University of Limerick
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Harp tuning practice in Medieval Ireland and Wales

posted on 2023-11-02, 08:02 authored by Paul Dooley

This thesis investigates the scaling, stringing, tuning and temperament of the harp in medieval Ireland and Wales. The topic is one that has received little attention from scholars—efforts to date have been mostly concentrated on broader aspects of the harp tradition such as repertoire, technique and melodic structure. When tuning and temperament have been considered, it has generally been assumed that Pythagorean tuning, which apparently prevailed throughout Europe during the Middle Ages, was used as a matter of course. However, what little evidence pertaining to the medieval harp survives suggests otherwise. The core of the research presented here focuses on the intonation issues inherent in the Robert ap Huw manuscript, copied in Anglesey ca. 1613 (London, British Library, Add. MS 14905) and the Iolo Morganwg manuscript (London, British Library, Add. MS 14970), which also includes related material. These manuscripts contain a substantial body of music written in a unique tablature for the medieval harp. This was the High Art music known in Wales as Cerdd Dant—the craft of string. Based on the interval usage in the extant repertoire and relevant materials found in contemporary manuscript sources it is proposed that the medieval harpers had at their disposal a variety of prescribed fine-tunings optimized for particular modes or types of pieces. The proposed tuning scheme is elegant and yet complex. An examination of the evidence for harp tuning in contemporary sources reveals compatibility with the proposed tunings, which in turn suggests possible explanations for previously obscure terms and passages. The scheme is tested on reproductions of period instruments through the analyses of audio recordings of performances of a number of exemplars from the extant repertoire and isolated samples. A detailed study of the capabilities of surviving harps, in light of the results of a series of experiments with strings made from copper alloys of varying compositions shows that medieval harps were designed with great precision, maximizing string performance. The analyses demonstrate that certain behaviours of string tones produced from harps lead to quirks in tuning that would have enabled the harpers to devise elaborate yet reliable tuning strategies. In drawing attention to this largely unexplored layer of sophistication in Cerdd Dant, this work sheds new light on the harp tradition and provides further understanding of its role in the evolution of traditional music and of its importance in the history of music in general.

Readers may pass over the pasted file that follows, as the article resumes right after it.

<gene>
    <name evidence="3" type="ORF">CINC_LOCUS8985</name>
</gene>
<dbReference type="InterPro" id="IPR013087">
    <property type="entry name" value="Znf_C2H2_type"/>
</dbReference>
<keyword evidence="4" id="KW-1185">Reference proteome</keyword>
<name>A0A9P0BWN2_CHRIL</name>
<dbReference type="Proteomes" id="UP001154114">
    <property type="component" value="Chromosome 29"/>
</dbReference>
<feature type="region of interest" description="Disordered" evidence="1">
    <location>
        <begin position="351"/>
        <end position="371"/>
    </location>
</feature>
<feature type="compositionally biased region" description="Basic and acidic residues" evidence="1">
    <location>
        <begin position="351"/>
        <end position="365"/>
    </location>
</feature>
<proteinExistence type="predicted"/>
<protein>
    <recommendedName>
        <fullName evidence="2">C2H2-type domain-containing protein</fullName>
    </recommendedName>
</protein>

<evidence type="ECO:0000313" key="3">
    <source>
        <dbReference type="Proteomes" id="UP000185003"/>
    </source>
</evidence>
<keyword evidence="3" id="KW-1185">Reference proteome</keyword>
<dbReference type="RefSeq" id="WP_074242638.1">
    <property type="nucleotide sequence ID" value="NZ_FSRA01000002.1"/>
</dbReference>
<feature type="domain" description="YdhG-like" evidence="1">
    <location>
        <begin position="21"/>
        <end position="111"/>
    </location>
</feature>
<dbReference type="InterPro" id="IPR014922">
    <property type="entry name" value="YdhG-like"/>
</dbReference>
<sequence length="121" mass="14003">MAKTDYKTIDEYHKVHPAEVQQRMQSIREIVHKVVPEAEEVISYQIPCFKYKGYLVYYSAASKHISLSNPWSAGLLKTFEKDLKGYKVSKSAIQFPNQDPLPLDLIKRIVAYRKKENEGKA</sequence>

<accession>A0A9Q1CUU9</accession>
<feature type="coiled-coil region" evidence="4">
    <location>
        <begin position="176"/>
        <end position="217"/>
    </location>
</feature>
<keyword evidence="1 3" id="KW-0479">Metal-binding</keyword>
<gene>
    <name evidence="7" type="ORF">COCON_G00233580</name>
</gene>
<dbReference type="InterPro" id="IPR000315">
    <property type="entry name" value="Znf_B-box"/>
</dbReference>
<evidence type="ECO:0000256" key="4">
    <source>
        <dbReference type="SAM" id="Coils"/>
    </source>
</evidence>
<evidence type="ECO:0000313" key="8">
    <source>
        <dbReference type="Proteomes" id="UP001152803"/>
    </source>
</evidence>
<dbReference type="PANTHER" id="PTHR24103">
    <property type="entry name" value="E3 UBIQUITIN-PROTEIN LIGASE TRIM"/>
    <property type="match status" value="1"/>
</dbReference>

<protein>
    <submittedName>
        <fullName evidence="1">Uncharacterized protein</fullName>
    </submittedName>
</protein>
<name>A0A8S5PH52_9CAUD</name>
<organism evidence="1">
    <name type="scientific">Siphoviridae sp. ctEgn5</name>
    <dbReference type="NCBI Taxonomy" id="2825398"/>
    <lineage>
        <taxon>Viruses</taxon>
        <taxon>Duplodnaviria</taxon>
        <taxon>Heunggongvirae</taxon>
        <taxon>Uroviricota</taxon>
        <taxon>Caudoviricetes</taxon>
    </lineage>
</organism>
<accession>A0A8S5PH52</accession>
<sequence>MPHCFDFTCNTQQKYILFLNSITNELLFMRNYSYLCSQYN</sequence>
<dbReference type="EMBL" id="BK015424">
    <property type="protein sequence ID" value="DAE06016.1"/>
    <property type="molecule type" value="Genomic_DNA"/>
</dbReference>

• Faculty of Arts, Humanities and Social Sciences


  • Doctoral

First supervisor

Mícheál Ó Súilleabháin

Second supervisor

Sandra Joyce

Department or School

  • Irish World Academy of Music & Dance

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